Virtual simulators are simply not able to induce anything more than very minor suppressive effect on player behaviour because their lives are not in danger or, at the very least, there is little prospect of pain.

So what?  Suppressive effects in close quarter battle (CQB) can have considerable effects on behaviour and therefore individual or team effectiveness.  So, if virtual simulators cannot simulate this element, it may not be the right tool for learning real CQB lessons for example. No decent military instructor ever said: “Train easy, fight hard.”

Physicality: The basics of fire and manoeuvre are hard work, doing it at the speed needed to increase survivability on the battlefield is intensive and exhausting.  The mechanics of moving and stopping are not what make this skill hard, it is lifting the weight of the equipment on every bound and changing a magazine with respiratory rates accelerating and sweat pouring.  Given the variance and complexity behind human physical performance it is unlikely that, without bespoke data models for every user, virtual joysticks will ever replace this.

Situational Awareness (SA): Use of a VR head mounted display fundamentally inhibits an individual’s local situational awareness (as per image 002) to some degree – whether that is extent of peripheral vision, body disconnect, hearing interface etc.  The trade-off with this reduction in individual awareness is that simulations are able to augment vision with informatics overlays for soldiers to have better SA of the simulated battlespace.20

Virtual reality environments demonstrated from top down

Image 002: Peripheral vision in VR

Such augmented reality features are better for those in a longer-term command and control position away from the tactical space, but not suitable for the acute close battlespace environment of dismounted combat.  Head down for planning, head up for a fight.  Given these fundamental truths, surely replicating reality for dismounted combat as closely as possible is the best of all worlds.

So can it work?

Despite much hype and progress over the last 10 years, VR is still not suitable for practicing manual tasks, such as weapon drills, where detailed interaction with specific objects is required.  User interface technology is not sufficiently close to the real thing.  Replicating the acute stressors of a DCC environment is a big ask, even for today’s technology.

VR systems are not useless, they just need to be used appropriately and their limitations understood.  Before any [VR] capability is procured, systems benefits should be assessed to determine that it is fit for purpose and the limitations sufficiently understood.  In short, do the benefits of the technology more than overcome the additional cost incurred against how training is currently conducted?  If not it should be kept in the physical.  Without this, militaries will continue to misuse and/or misunderstand the benefits and limitations of VR.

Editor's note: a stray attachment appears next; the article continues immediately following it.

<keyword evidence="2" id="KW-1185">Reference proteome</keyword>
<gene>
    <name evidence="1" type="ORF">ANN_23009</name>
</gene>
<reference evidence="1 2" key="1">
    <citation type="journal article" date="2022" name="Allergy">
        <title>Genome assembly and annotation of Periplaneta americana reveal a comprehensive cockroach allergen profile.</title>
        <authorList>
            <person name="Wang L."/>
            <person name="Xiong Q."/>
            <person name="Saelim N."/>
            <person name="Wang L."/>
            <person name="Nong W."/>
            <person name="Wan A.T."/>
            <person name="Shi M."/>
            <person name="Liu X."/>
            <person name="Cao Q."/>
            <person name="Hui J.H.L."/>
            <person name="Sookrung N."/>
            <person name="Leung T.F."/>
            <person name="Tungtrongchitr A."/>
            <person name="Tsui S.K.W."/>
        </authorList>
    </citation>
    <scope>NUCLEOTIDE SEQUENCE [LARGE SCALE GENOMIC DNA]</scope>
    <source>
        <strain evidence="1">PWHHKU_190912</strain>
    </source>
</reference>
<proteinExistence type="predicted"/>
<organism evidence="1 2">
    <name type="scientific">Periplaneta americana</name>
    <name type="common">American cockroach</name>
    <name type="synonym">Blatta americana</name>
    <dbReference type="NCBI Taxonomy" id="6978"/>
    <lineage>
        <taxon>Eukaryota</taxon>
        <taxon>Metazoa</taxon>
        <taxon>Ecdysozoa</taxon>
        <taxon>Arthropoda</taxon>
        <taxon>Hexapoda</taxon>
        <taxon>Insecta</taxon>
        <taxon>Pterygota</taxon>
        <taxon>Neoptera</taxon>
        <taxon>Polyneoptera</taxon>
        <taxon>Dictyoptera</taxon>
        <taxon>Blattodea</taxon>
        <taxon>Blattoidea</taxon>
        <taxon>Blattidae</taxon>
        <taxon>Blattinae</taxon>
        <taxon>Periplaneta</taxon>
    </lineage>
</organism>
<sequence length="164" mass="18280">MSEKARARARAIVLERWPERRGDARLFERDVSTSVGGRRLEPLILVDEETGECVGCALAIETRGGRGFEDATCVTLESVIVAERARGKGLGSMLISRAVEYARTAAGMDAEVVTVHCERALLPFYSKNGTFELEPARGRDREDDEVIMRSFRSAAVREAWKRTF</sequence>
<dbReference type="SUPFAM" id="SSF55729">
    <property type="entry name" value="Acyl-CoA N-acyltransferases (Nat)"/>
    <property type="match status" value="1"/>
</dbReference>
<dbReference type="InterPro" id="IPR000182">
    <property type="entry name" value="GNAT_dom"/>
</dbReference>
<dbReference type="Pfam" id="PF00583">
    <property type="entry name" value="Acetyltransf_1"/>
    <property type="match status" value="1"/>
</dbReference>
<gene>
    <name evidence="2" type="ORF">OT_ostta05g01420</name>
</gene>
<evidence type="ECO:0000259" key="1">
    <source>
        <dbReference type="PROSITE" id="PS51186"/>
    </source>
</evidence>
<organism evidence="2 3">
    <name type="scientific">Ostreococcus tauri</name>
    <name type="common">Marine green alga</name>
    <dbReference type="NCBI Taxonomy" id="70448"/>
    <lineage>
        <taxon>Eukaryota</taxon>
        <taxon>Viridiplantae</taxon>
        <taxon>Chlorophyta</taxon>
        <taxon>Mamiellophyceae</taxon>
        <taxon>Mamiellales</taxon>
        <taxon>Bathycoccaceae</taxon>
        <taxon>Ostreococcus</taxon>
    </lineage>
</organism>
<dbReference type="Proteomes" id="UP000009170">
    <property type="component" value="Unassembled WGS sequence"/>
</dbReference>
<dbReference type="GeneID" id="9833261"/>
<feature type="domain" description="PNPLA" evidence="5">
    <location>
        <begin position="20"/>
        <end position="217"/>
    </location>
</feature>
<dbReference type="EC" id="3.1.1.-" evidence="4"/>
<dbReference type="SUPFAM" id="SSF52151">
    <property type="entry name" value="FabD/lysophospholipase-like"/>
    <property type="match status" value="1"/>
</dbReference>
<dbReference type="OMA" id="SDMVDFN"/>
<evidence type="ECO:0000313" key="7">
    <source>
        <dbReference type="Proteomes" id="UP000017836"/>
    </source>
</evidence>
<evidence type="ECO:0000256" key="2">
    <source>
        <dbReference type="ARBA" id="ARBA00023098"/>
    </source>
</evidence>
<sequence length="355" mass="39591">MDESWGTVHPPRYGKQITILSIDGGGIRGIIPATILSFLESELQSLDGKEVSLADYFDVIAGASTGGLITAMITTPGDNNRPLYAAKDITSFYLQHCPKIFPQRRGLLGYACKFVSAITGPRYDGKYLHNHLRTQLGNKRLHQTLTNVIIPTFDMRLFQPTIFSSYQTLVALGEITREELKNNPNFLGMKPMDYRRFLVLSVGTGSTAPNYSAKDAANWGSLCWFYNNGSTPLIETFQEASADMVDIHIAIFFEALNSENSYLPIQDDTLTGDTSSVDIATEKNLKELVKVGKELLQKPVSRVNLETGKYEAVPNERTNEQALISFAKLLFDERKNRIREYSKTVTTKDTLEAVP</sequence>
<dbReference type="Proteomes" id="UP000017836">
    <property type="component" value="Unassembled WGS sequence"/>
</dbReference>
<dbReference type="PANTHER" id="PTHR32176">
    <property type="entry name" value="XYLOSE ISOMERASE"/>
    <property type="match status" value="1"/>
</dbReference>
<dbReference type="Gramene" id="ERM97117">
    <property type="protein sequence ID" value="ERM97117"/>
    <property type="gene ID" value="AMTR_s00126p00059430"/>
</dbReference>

That in mind, where a potential perfect balance of urgent capability gap against realistic technological capability could exist is in CA simulation.  This is because the fidelity requirement is lower (radios and tablets), the cost of output is higher (compare the cost of a sidewinder against a 5.56 round) and the requirement is critical to ensure competitive advantage in the contemporary operating environment.

So what is the answer?

Defence must now focus on simulating that which is too hard, too dangerous, too costly and that which will offer genuine competitive advantage against adversaries.  To do otherwise is to waste money on that which can be done better in the physical and that offers only marginal benefits to operational performance.

The strategic intent of the SSE is correct.  Namely the future of training must be in the blending of the synthetic and physical to enable affordable complex CA training scenarios. This mix, however, should focus on ensuring the type of training is done in the optimal environment (virtual or real).  This is likely to mean that the SSE starts primarily physical then transitions gradually to virtual as the technology improves.  The three core themes, that tie back to the initial 3 questions, from this article are:

  1. Operational Requirements needs must lead “innovation”. The current operating environment is becoming more complex than it has ever been against a political era of cost, size, and scrutiny.21  Given potential adversaries’ budgets are disproportionately increasing, we must focus on non-traditional force multipliers rather than just evolving that which we already do well22  This focus on CA, rather than SA, could lead to unforeseen capability benefits by disrupting the vertical silo approach to both UK and US procurement and innovation 23  Imagine a dismounted soldier using an Air Force UAS to co-ordinate naval gunfire support, a realisation of General Krulak’s vision of a corporal creating strategic effect through their ability to utilise both operational and strategic assets.